Christianity Art Museum, Utrecht

The best Dutch collection, Roman Catholicism to Calvinism, exhibited in a former nun’s convent: the Catharijneconvent Museum

Utrecht is the key religious center of Catholicism in the Netherlands, and it still is the seat of the Roman Catholic archbishop. Right in the old center of Utrecht, we find the large Cathedral / Duomo (Dom) with its 110 meter high tower – and close by, on a beautiful tranquil canal, we find the most important museum of Christianity in the Netherlands. Named Catharijne convent, it exhibits objects from various religious branches in well designed spacious galleries. This museum has re-opend. Please book a time slot ticket for yourself and for the guide. New: Private Audio system available.

This museum is unique in that it combines all christian movements and branches of faith under one roof – as a show of visual riches and pluriformity. It has the nations’s best Mediaeval collection.

As a guide, I am well informed about the branches of Christianity shown here.

During many ages, different Christian groups like Roman Catholics and Protestants fought like cats and dogs, and were even completely separated socially in terms of church, school, political party, radio station, newspaper. This ‘apartheid’ was called Pillarization, or Verzuiling. As a boy growing up in the 1950s and 1960s I still lived in that segregated world. By contrast, this museum shows an ecumenical spirit.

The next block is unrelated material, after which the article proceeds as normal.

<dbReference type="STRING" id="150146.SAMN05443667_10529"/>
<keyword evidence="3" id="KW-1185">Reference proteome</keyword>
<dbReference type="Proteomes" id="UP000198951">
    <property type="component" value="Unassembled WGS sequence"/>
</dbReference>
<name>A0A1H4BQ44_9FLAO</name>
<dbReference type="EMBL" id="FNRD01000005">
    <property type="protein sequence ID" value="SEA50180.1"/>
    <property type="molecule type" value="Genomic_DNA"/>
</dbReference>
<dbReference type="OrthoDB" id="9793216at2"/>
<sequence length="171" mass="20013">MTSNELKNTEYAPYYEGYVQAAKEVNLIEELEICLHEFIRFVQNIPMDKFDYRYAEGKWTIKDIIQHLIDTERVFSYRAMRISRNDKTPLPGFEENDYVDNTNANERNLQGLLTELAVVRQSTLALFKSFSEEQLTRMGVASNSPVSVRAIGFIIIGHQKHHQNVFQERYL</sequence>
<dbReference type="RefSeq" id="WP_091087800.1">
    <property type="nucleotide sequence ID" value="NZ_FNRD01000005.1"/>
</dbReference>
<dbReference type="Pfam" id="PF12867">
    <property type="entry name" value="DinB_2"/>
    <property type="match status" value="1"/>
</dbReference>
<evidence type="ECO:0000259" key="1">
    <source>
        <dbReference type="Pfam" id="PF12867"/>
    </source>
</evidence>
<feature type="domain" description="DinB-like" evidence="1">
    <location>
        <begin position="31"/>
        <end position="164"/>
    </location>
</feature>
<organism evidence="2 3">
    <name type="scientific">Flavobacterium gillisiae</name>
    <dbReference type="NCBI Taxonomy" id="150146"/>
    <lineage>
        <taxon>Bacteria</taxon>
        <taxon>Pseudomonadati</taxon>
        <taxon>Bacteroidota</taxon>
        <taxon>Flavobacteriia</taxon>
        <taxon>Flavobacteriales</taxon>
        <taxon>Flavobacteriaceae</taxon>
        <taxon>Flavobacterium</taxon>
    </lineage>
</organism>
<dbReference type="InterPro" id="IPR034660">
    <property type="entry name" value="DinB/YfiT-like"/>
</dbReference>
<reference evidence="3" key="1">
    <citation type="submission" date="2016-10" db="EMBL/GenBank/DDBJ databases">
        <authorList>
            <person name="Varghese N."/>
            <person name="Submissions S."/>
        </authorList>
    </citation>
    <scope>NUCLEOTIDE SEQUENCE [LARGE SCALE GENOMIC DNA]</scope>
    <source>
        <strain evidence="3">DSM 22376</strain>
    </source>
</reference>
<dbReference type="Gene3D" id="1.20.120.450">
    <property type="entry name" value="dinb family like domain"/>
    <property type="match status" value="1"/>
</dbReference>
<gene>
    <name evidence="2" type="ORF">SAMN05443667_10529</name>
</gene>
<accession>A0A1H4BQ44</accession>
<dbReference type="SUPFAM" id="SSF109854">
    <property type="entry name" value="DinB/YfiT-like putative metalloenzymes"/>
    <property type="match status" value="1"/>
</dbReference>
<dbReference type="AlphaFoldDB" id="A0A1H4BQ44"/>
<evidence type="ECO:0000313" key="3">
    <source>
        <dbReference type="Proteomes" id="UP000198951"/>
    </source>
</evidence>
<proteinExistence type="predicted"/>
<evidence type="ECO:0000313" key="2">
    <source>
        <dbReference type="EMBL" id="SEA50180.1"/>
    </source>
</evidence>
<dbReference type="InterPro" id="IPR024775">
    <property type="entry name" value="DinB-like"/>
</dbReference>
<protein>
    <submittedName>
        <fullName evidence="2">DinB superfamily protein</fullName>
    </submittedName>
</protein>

St Peter, with amid ding key, wood, polychrome, ca 1420 in Dijon.

Roman Catholic faith and the Old Catholic faiths have yielded most resplendent objects as these faith are very visually oriented. There has also been a rich Catholic religious life which had to go practically underground between the 1570s and 1850.

Dutch Reformed faith is mostly a bible-centered faith and therefore has less dramatic objects to show, visually, buth faith is strong: Solo Fides, Grace by Faith Only.

Catharijneconvent Utrecht, Dijon ca 1420, sculptor Claus de Werve?, detail.

Petrus, detail of a statue of around 1410, now in Catharijneconvent Utrecht. The maker, sculptor Claus de Werve followed his uncle, the famous Claus Sluter at the Burgundy court in Dijon. This sculpture still has its colour. Most oak sculptures were stripped to blank oak in the 19th century to make them marketable.

After the 1960, the attendance in churches on Sunday morning has dramatically decreased in The Netherlands.